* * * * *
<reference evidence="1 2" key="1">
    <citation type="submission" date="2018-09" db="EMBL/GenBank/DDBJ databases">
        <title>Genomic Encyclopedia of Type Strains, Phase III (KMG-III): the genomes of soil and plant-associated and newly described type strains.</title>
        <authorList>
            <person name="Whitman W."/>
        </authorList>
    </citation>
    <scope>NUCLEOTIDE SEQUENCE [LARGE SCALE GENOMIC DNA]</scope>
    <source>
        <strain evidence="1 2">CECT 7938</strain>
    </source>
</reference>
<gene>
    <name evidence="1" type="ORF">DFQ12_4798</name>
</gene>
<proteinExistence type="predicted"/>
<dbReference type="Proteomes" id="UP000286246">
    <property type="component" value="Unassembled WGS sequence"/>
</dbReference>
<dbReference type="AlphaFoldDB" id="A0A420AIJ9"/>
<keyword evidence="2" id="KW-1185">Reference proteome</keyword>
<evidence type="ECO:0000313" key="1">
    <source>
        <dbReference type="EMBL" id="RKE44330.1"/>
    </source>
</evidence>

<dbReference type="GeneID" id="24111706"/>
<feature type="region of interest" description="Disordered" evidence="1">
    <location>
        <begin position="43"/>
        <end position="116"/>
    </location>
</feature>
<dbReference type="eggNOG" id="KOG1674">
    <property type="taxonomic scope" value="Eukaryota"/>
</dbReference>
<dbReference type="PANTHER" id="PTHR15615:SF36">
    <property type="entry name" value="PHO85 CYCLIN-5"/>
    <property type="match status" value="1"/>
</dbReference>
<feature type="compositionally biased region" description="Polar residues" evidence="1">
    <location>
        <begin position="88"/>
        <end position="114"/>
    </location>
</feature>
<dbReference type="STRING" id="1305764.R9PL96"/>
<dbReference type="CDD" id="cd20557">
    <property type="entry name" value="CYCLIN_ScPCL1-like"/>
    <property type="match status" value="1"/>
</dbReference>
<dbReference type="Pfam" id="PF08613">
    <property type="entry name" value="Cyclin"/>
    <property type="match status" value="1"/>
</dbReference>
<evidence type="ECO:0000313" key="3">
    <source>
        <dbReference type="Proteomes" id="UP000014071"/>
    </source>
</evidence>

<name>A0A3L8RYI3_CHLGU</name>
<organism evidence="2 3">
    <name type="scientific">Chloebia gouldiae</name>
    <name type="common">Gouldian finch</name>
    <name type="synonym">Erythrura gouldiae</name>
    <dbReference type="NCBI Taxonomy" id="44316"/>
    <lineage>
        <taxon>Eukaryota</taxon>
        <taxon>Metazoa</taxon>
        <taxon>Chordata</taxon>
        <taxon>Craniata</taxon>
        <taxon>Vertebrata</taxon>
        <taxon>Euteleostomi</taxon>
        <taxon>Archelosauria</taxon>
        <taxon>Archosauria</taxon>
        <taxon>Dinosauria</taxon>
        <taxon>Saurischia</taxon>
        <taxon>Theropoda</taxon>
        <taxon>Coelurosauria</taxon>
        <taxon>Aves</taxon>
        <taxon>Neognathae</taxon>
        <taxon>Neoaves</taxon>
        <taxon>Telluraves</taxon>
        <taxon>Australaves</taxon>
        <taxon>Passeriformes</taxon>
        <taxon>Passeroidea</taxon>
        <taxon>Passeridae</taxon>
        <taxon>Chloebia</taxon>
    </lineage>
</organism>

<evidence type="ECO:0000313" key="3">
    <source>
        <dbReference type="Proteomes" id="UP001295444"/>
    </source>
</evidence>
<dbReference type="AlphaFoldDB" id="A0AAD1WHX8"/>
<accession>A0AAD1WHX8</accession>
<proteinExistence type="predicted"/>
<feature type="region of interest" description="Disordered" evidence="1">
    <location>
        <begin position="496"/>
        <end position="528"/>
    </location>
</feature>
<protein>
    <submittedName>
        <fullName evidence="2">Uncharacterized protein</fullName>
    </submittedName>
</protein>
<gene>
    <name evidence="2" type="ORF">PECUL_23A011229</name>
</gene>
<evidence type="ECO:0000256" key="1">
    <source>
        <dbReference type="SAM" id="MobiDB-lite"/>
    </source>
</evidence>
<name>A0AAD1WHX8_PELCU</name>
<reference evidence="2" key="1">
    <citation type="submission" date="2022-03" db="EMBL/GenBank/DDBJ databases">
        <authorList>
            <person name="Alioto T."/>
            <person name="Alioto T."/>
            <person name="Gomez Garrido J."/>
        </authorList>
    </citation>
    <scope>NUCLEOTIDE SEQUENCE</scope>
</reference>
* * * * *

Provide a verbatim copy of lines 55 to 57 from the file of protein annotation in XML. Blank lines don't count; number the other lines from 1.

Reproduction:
</dbReference>
<evidence type="ECO:0000313" key="3">
    <source>